This week Jen Schwanke joins me as we talk about research on trends among students. As always, Jen’s feedback on this discussion adds so much value to how you apply practical responses to the real-life scenarios educators encounter when serving students – especially those struggling with anxiety or other emotional challenges connected to emerging technologies. Listen-in to the entire conversation for those great takeaways!
I’ve also taken time to write a summary of the notes and sources I mention in the show that you can read below for reference:
Serving Generations by Understanding How To Walk Together, by William D. Parker
I’m curious if you like to go for walks? I enjoy a good walk – especially when the weather is pleasant, there is a pleasant road ahead of me, and I have a companion to share good conversation with as we saunter along. A good walk doesn’t even need to include a destination as the walking experience may be the destination.
Let’s pretend that you were born in a time, place or physical condition where you had never seen or experienced a walk. I could explain ‘a good walk’ to you, but wouldn’t it be so much more meaningful if I was able to just go with you on a walk together?
Now, I want you to think about explaining generation trends and differences. Psychologists, researchers and educators spend a lot of time considering challenges, trends or differences in the various age groups, time periods and applications that happen between generations. This analysis can be very helpful. At the same time, wouldn’t it be even more helpful if I could take a walk with you to help understand the life experience through dialogue and shared stories?
Recently, I was invited to a “Think Tank” session in Atlanta, Georgia, with some fellow educators. The event was hosted by Dr. Tim Elmore, the Founder of Growing Leaders. In attendance was the Growing Leaders executive team, several college interns, a few consultants and business owners, an executive coach and a set of educators from local schools, including the 2023 Georgia State Teacher of the Year, Michael Kobito.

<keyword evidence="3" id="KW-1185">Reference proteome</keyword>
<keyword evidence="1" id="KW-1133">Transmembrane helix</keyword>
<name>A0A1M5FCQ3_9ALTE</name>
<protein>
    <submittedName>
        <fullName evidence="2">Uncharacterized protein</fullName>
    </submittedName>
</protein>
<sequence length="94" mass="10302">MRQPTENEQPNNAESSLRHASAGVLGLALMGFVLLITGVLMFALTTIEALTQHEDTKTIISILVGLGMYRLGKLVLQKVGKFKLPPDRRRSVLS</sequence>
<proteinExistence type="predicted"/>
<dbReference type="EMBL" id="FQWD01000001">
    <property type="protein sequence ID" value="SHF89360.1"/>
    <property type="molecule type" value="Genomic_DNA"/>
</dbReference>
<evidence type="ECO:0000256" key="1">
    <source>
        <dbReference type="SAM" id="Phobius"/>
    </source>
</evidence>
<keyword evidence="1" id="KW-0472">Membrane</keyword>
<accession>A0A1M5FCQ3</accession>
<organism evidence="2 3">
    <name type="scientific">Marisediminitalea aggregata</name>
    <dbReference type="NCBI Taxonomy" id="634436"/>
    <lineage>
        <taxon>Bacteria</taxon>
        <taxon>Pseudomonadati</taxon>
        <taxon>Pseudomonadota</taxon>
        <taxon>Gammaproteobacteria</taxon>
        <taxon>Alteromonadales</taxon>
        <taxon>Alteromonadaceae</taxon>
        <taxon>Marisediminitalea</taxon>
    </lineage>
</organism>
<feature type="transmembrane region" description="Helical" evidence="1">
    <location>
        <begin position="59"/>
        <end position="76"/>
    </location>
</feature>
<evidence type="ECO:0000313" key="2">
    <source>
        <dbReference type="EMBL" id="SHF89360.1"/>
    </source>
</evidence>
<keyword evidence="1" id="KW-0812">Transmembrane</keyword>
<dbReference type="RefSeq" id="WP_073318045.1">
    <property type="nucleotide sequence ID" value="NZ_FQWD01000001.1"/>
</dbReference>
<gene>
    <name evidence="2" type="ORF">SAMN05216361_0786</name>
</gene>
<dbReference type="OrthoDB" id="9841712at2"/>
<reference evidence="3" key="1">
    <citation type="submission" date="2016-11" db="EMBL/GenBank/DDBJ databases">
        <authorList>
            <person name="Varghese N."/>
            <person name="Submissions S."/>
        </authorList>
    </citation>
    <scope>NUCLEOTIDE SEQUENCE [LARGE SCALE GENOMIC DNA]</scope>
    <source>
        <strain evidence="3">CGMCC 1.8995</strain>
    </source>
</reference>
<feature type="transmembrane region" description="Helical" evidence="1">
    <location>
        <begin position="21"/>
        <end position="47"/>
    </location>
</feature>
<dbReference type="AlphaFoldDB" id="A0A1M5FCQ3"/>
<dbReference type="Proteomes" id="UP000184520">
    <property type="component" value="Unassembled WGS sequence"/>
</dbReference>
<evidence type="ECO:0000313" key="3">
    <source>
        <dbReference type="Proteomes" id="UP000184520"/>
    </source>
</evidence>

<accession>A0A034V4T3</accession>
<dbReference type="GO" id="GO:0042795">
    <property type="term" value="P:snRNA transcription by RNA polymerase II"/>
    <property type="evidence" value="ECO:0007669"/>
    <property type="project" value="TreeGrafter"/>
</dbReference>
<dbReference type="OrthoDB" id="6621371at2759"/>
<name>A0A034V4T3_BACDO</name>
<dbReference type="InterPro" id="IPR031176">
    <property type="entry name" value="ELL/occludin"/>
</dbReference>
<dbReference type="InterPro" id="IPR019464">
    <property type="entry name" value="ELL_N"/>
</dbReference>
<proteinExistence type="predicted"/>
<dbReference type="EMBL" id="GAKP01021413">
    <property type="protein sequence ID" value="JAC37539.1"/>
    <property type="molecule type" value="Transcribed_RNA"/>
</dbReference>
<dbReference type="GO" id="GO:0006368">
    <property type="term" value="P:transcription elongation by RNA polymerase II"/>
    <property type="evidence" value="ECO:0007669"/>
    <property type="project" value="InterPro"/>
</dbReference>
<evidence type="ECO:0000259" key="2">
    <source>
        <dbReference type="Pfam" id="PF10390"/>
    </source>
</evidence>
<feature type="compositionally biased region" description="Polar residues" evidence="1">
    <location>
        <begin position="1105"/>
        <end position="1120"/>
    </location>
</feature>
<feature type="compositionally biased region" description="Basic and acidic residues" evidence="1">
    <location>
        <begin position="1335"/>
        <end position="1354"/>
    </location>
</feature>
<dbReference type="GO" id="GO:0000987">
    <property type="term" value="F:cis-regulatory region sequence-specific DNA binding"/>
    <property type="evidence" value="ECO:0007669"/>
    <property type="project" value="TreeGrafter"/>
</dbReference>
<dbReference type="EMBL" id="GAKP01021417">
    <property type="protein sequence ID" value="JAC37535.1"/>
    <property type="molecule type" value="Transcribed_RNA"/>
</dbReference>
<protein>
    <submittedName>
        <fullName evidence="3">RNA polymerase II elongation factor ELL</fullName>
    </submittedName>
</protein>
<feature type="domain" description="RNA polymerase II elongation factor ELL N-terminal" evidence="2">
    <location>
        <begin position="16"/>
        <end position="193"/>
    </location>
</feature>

During this day-long session, we also had a live virtual session with Dr. Jean Twenge, author of the new book, Generations: The Real Differences Between Gen Z, Millennials, Gen X, Boomers, and Silents―and What They Mean for America’s Future.
Dr. Twenge’s research provides evidence to what many of us have already been seeing in practice. Adolescents are facing a mental health crisis. From 2011-2019, teen depression has doubled. Dr. Twenge’s research also shows that increases in self-harm and depression are correlated with increase in use of technology, including social media. Students today sleep less and interact in less face-to-face conversations than their predecessors. According to Dr. Twenge, the younger a child has access to a Smartphone, the greater his or her mental health challenges.
Her recommendation to policy makers and parents: raise the age of social media access to 16 years of age. Dr. Twenge is not alone in her concerns. Dr. Tim Elmore shared stories of parents who have encouraged delayed access and the benefits these young people report. As Dr. Twenge said in our meeting, “If social media and smartphones are a root cause, we can actually do something about it.”
This summary is not my attempt to recommend or prescribe policy. In fact, I listened to others in the Think-Tank share thoughts of trends they are seeing in education, industry, and culture, I wrote down five ideas I believe help add some additional context to Dr. Twenge’s data.
Here are five other areas I would like highlight that are also affecting the current economic and social factors we are currently experiencing in the U.S.:
5 Trends Influencing Current Dynamics in the U.S.
As we heard stories from educators, business owners and students, several trends emerged that seem consistent and persistent in our current cultural experience. Feel free to take a deeper dive into this topic through your own research, but in summary, I would like to provide a short assessment of trends I am seeing where I live at the time of this writing:
- We are increasingly raising a “parentless” generation. Nearly 30% of U.S. children, for instance, are born into single parent households with an alarming number being raised by grandparents or other caregivers.
- We are an increasingly “childless” generation. U.S. birth rates have been declining for years, and at the current rate of childbirth in the U.S., our younger generation population numbers will far below the number of people retiring.
- We are a retiring generation. Baby Boomers are leaving the workforce, and we do not have an equal number of adults stepping into positions they are vacating.
- We are grieving a deceased population. Deaths throughout the pandemic lowered instead of increased the life expectancy rates in the U.S. for the first time in a century. The vast majority of deaths during the pandemic were Baby Boomers with more than 800,000 pandemic-related deaths in the U.S. alone for people ages 65 years and older.